It's Personal

Harold Elsie

Harold Elsie doesn’t remember much after he was admitted to the Emergency Room (ER) at Oakville Trafalgar Memorial Hospital (OTMH).  But Evelyn, his wife of 52 years, sure does.Evelyn remembers saying goodbye in the Intensive Care Unit (ICU), moments before doctors put Harold into a medically-induced coma. “I’ll see you soon,” Evelyn promised. 
 
The truth is Evelyn didn’t know if she’d see her husband alive again. In less than 48 hours, Harold’s situation had become critical. He was in septic shock. His organs were shutting down.   And his arm was three times its normal size and covered in blisters. As doctors at OTMH soon discovered, Harold was suffering from Group A Streptococcus Infection, more commonly known as Flesh Eating Disease.
 
Right after Evelyn and Harold said their goodbyes, Dr. Christopher Assad, plastic surgeon, took over, performing surgery right there in the ICU. “There wasn’t time to move Harold into the operating room. He was too sick,” recalls Evelyn.Dr. Assad had been summoned to the hospital at 2:00 in the morning and he had to act fast – relieving the pressure in Harold’s arm and draining the deadly infection before it killed him. It was Harold’s only hope. The only way to save his life and his limb.
 
It’s a remarkable story – like something you’d see on television.  But this is real life.  And what’s truly amazing is that thanks to the generosity of people like you, Harold got the life-saving care he urgently needed at his own community hospital.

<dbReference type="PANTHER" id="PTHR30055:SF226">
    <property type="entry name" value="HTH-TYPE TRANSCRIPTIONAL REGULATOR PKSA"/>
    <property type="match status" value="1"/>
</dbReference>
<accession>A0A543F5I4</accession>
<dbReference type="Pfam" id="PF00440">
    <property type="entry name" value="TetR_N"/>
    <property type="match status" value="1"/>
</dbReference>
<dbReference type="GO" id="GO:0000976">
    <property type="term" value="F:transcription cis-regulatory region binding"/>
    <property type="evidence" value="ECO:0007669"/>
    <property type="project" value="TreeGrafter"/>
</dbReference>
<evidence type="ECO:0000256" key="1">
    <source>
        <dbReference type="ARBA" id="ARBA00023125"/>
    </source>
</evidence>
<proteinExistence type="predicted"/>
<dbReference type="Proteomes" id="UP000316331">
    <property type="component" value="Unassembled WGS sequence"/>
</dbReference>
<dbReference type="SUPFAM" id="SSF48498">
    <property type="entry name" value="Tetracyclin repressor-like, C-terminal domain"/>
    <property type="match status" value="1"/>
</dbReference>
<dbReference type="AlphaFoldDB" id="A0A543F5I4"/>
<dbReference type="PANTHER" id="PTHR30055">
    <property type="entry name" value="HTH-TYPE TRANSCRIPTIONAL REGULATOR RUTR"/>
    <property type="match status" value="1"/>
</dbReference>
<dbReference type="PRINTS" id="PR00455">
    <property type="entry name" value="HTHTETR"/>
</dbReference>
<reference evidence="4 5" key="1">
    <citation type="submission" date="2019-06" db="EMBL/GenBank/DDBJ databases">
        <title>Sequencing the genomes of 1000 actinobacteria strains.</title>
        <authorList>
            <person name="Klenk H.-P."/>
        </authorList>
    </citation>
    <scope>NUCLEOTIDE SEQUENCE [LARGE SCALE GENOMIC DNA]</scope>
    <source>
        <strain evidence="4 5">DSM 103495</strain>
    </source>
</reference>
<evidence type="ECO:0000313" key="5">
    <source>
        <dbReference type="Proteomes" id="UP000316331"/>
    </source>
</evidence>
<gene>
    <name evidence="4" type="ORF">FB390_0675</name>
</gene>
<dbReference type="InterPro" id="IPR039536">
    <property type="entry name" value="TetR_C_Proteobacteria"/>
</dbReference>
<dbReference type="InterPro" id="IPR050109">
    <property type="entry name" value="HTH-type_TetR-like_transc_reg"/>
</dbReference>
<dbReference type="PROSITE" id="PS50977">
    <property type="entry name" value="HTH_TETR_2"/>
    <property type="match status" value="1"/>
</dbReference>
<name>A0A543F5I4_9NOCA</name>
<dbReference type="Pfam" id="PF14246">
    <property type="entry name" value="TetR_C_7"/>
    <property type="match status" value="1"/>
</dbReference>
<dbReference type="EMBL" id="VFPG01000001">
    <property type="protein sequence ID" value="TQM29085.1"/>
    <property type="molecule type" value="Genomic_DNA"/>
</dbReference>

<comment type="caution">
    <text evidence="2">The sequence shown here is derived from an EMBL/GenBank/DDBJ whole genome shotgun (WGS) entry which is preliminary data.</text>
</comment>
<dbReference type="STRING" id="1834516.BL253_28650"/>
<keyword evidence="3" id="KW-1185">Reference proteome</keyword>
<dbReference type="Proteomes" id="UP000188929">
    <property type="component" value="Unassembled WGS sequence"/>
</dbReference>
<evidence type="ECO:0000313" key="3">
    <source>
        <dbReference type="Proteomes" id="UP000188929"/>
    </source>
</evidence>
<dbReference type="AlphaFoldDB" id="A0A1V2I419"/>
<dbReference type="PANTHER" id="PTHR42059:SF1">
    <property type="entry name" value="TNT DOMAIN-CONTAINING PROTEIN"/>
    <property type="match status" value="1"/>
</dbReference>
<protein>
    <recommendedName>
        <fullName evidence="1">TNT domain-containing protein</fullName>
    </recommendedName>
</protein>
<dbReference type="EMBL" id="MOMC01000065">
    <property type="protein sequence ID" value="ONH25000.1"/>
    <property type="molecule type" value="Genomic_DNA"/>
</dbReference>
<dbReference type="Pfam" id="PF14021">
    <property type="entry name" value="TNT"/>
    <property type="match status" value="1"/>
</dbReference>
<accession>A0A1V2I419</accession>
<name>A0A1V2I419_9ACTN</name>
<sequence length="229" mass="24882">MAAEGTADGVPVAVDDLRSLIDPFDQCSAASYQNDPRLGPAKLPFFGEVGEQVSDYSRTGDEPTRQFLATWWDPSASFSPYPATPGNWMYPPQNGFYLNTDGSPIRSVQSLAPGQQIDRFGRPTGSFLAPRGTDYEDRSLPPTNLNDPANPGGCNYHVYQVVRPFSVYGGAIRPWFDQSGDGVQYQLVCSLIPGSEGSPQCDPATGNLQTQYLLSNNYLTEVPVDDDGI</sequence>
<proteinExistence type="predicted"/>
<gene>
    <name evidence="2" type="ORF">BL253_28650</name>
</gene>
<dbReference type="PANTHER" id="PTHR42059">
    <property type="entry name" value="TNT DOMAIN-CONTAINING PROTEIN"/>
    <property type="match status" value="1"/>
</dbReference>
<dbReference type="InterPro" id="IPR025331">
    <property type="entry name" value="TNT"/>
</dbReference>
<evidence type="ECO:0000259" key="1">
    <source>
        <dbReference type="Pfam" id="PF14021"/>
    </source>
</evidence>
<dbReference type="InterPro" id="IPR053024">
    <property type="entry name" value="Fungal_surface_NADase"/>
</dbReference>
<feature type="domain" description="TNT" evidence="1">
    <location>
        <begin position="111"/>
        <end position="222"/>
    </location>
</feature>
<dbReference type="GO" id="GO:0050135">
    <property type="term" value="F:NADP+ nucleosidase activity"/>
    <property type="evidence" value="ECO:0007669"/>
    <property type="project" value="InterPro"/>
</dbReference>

After emergency surgery, Harold lay in his induced coma for seven agonizing days.  He hung onto life but just barely.  On at least two occasions, Harold came within minutes of dying. Meanwhile, Evelyn, son Jeff and daughter Sandra took turns keeping vigil at Harold’s bedside. And while our talented team of doctors and nurses cared for Harold, they also took time to care for his family. Making sure they had all of the support and information they needed.
 
“The care I received was first class. In both the ER and the ICU, they had the urgency, determination and skill level to deal with a critical situation,” says Harold. This is only possible with the help of donors like you and Harold, who has been a supporter for 15 consecutive years. “People tell me this was a miracle and that may be true,” Harold says. “But I know I’m only alive because of OTMH’s professional team and because I had access to the best care there is.”